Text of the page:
Coffee - Germany’s most popular drink - is grown by around 20 million small-scale farmers worldwide, who often live below the poverty line. Private sustainability standards, for example Rainforest Alliance or Nespresso AAA, promise consumers a fairly traded and ecologically sustainable product. Many of these standards, however, are not systematically observed - as Dr Janina Grabs reveals in her thesis at the Graduate School of Politics at the University of Münster’s Institute of Political Science. "The rapid upscaling of sustainability standards means strong market growth for certified coffee products - both among producers and in the shops," says Grabs. "This, in turn, often leads to a more flexible definition of sustainability, a drop in prices and an incomplete implementation of sustainable production practices among the coffee farmers themselves. Sustainability standards therefore need clearer rules," she says.
Growing coffee in tropical and subtropical regions represents the livelihood of many millions of people. These regions frequently have a high degree of biodiversity and, in many places, are characterised by great poverty. If there were ecological conditions for growing coffee and prices were based on fair trade, coffee production could contribute to a protection of natural resources and a reduction in poverty. In reality, however, growing coffee often leads to deforestation, erosion and water pollution. In addition, working conditions are often dangerous and child labour is widespread.
"Many farmers have to sell their coffee below its market value and cannot escape from the poverty trap. For this reason, better growing and trading conditions can help in achieving global sustainability targets," says Grabs, who analysed the implementation of such standards in the field and in the value chain, on the basis of quantitative field data acquisition from over 1,900 coffee farmers in Honduras, Columbia and Costa Rica, as well as on the basis of interviews with more than 60 experts.
In Germany there are around 350 coffee products which carry a sustainability seal. According to a study carried out by the Forum Fairer Handel (Fairtrade Forum), coffee has a share of over 30 percent of all products fairly traded and, as such, has the largest turnover of all fairly traded products worldwide. In Germany alone, fair-traded roasted coffee has a market share of five percent. "Voluntary sustainability standards have become important political and economic instruments for binding international markets to the fundamental principles of sustainable development," says Thomas Dietz, Professor of International Relations and Law at the Institute of Political Science at Münster University. He heads "There is a lot of international interest in the results of our research, because we are one of the few projects worldwide which are looking empirically at the question of how effective sustainability standards are in the global coffee value chain - and what benefits actually reach the farmers," Dietz explains. "The results of the study reveal that the proceeds and the prices paid are too low for sustainability or social and ecological standards to be maintained in the business.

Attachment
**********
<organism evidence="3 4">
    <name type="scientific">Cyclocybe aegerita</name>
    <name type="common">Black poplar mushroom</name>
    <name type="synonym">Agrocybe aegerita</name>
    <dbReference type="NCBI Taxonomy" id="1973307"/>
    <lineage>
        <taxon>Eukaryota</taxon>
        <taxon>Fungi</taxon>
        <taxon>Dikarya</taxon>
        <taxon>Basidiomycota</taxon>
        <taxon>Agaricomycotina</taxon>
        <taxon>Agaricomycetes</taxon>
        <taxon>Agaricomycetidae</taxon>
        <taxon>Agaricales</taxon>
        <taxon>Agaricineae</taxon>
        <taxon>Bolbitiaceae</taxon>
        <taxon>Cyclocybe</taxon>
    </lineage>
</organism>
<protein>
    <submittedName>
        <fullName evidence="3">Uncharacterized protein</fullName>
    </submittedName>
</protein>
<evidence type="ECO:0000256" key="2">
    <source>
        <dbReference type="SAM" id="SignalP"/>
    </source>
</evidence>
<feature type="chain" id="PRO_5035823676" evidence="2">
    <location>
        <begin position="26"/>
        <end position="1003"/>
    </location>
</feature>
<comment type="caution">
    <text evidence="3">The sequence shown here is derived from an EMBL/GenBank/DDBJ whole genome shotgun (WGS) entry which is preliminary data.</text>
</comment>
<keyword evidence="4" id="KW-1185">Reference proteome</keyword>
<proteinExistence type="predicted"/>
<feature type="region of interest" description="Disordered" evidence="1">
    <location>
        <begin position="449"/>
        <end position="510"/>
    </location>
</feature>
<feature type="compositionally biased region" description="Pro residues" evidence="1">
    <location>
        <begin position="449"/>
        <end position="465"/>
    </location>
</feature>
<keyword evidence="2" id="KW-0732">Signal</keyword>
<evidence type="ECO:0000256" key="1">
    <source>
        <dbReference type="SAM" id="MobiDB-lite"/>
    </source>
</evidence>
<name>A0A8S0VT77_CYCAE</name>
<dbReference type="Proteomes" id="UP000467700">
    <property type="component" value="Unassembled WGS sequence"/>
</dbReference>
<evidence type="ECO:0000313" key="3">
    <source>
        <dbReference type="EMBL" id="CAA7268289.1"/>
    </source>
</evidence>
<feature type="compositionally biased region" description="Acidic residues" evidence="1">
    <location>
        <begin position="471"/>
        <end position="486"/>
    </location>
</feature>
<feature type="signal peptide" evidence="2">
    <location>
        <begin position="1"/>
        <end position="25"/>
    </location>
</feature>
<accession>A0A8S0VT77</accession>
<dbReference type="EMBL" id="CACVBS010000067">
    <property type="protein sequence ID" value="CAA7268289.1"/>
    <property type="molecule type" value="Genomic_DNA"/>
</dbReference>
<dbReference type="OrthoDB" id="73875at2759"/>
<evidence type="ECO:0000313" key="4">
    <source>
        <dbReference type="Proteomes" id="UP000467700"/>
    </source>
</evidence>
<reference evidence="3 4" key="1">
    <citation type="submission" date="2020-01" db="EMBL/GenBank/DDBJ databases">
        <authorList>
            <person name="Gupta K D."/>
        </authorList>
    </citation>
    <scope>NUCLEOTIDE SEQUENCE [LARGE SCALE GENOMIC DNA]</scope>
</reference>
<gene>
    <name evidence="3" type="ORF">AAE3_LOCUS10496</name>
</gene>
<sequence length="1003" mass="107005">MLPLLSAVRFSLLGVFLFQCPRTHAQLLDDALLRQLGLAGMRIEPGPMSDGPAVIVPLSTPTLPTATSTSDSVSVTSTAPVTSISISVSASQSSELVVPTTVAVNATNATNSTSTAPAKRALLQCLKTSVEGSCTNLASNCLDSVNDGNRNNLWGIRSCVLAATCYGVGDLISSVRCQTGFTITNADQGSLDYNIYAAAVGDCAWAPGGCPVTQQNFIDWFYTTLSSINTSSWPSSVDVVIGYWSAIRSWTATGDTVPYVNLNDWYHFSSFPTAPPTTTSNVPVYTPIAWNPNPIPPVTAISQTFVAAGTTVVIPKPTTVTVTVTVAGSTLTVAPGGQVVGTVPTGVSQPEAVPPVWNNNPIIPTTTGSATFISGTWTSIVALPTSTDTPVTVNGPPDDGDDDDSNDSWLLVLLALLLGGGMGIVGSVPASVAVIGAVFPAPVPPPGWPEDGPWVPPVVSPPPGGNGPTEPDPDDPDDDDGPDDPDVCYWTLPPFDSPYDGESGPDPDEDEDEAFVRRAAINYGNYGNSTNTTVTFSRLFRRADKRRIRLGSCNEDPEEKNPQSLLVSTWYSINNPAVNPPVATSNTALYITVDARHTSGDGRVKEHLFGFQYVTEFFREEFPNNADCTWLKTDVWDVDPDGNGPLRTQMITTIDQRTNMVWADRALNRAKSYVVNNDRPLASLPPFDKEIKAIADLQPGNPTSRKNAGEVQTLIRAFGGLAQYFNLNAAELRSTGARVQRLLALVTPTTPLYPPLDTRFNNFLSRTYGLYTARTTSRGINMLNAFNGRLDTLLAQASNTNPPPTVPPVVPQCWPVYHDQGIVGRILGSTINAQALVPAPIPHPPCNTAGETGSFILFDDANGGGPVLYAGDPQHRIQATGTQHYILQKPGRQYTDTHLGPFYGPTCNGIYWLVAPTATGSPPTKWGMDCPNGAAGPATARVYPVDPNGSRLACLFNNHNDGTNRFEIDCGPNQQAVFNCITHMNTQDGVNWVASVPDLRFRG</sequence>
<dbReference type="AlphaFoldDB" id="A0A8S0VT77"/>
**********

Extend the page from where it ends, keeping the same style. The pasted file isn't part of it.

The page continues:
The reason is that, depending on the standard in question, farmers can frequently choose between the sustainability criteria required, or they only have to fulfil such criteria by degrees. For this reason, says Dietz, it is difficult to keep track of what kind of coffee growing the certified product actually represents. And, besides this - for reasons of efficiency - only a fraction of the farmers can be checked up on. One aspect which is particularly important is that many farmers find it difficult to observe strict rules if they do not receive any suitable remuneration for the extra work which they put in. "At a time when coffee with a sustainability seal is also being sold at discount stores, the results of price wars can also be seen, unfortunately, in the market for certified goods - and the prices paid to farmers have dropped rapidly," Janina Grabs explains. Often, proceeds only cover cultivation costs, and many farmers can only sell part of their harvest to the certified market.
In a first step, sustainable practices can lead to increased costs, for example when safety standards have to be introduced or potential yields decrease as a result of restrictions on pesticides during a transitional phase. Fair trade tries to strengthen the farmers’ economic situation at various levels, as Dieter Overath, Managing Director of the TransFair organisation explains: "Mergers in cooperatives drive professionalisation among small-scale farmers. Management structures are improved, as is their position in negotiating contracts, training is offered, and the result is an improvement in productivity and quality. Two other aspects are especially important for fair trade: firstly, the payment of a fair trade minimum price, which is to be seen as a safety net and which covers the production costs for sustainable production; and secondly, the payment of a premium to all producers in addition to the selling price."
However, only a few other standards offer reliable premiums which could provide such financial incentives. And fair trade cannot guarantee sales, which means that many farmers are dependent on additional support from NGOs or from the state in order to meet sustainability standards. "In my view it is imperative that private and public rules and legislation should mesh as well as they possibly can," says Janina Grabs.